Top 5 Best Chess Clocks

Are you ready to take the plunge and finally buy a chess clock? Good! Today I’m going to go over my top four picks for the best chess clocks for your money. I will do my best to rate them from 1 to 10 on price, ease of use, durability, and overall value. This list is not in any particular order because different people may place a higher value on a feature than I do.

1: ZMF-II Chess Clock

Price: 8

Ease of use: 8

Durability: 8

Overall value: 8


We might as well start with the clock I use for tournaments. This is an excellent digital clock following the Chronos model. It avoids giving you too many setting options that you will never use in a chess tournament. It provides what the average chess player and clock user need to be able to quickly and easily set the gross time and any increment/time delay.

Setting this clock is very easy, and the touch sensor buttons have worked flawlessly for me. I really like them over physical buttons. The display uses LEDs. I like the LEDs over LCDs in other digital chess clocks because they require less power and appear brighter to me.

The weight of the clock is not bad. Once you add the 4 C batteries the chess clock sits firmly on the table and doesn’t slide around. It’s not too heavy either for lugging around all day at a tournament.


An area for improvement would be some extra storage capacity for personalized settings. It would be nice to be able to store a couple of standard time controls that I frequently use instead of having to reset the clock if I need to change the time control. The delay function takes some getting used to – if a delay is used, for example, the display switches between the delay time remaining and the total time remaining until the delay is done.

I don’t like the fact it uses C batteries. I am always worried about my batteries running out during a tournament and C batteries aren’t as popular as they use to be. This means they are a little harder to find. That also means I have to carry around 4 more of these heavy guys just in case because this clock doesn’t have a low battery indicator.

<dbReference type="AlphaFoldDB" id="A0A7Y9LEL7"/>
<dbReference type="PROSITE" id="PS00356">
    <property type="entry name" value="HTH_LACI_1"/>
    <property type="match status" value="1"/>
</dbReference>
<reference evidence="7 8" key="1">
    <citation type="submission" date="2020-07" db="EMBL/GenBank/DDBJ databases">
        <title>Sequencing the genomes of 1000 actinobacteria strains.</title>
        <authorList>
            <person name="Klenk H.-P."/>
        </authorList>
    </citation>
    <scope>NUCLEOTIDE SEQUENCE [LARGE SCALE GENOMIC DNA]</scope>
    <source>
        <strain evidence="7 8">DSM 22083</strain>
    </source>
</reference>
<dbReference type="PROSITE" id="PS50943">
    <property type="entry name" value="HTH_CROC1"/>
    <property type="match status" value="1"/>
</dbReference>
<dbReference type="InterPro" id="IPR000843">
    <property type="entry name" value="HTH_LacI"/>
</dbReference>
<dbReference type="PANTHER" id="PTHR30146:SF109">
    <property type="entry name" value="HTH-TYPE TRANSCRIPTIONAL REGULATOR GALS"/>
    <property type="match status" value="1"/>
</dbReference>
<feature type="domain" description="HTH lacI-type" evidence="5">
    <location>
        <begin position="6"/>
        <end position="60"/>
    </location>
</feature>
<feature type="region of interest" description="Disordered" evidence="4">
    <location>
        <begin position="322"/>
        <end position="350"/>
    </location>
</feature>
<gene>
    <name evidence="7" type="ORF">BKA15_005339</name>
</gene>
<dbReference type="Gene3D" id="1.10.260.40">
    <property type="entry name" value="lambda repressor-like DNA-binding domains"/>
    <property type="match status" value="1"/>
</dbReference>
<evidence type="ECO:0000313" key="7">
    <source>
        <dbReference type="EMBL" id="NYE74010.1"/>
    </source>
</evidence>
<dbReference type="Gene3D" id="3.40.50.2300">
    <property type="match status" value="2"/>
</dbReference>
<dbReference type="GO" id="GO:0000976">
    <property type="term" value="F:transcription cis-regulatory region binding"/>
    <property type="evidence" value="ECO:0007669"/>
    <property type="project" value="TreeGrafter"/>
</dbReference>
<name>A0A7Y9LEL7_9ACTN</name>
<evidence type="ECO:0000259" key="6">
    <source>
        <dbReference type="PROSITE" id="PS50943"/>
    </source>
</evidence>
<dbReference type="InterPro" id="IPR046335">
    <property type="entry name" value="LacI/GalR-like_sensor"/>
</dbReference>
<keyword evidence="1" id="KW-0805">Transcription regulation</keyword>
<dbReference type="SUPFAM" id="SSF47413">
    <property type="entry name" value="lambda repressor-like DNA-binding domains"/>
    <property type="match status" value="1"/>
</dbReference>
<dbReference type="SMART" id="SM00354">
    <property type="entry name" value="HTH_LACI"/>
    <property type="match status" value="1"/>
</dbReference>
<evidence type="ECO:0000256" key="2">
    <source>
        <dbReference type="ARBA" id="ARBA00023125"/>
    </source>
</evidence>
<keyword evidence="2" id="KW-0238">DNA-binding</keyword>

The case is plastic. It’s hard strong plastic, but I wouldn’t want to knock it off the table. I’ve never dropped it so I can’t speak to how well it can take a fall.

2: Chronos GX

Price: 4

Ease of use: 4

Durability: 10

Overall value: 6


If you’re the type of person that has to have the very best then this is what you are looking for. This chess clock is regarded as simply the best chess clock available today. All-metal housing, compact and nearly indestructible for either tournament or blitz play.

It’s manufactured in the United States, and features 4 preset blitz times, 8 preset tournament controls and supports both delay and increment modes, making it ideal for tournament players. For longer multi-stage time controls there is a move counter that shows in smaller digits. The Chronos GX is the newest addition to the Chronos family. Requires three AA batteries, which are included.

The display is large and has better contrast than other clocks like the DGT NA or 3000, and is easy to see from a distance. LEDs on each side show who has the move. It is more compact than its predecessor (the discontinued Chronos I and II) which makes it easy to fit in a standard chess bag.


This sucker is pricey! At over $100 it will really ruin your day if someone accidentally knocks it off your table during a tournament. I personally don’t like having expensive equipment at a tournament. Someone always has a last-minute crisis and asks to borrow your clock if you aren’t using it. Either you are going to be preoccupied with worrying about getting it back, or you’re going to be that jerk who has a clock they aren’t using, saying “sorry but I don’t lend out my clock”.

This clock is also notorious for being difficult to set. It is borderline comical to watch the rush of players searching for anyone with the knowledge to properly set one of these at the beginning of a tournament. There are countless YouTube videos dedicated to setting this clock.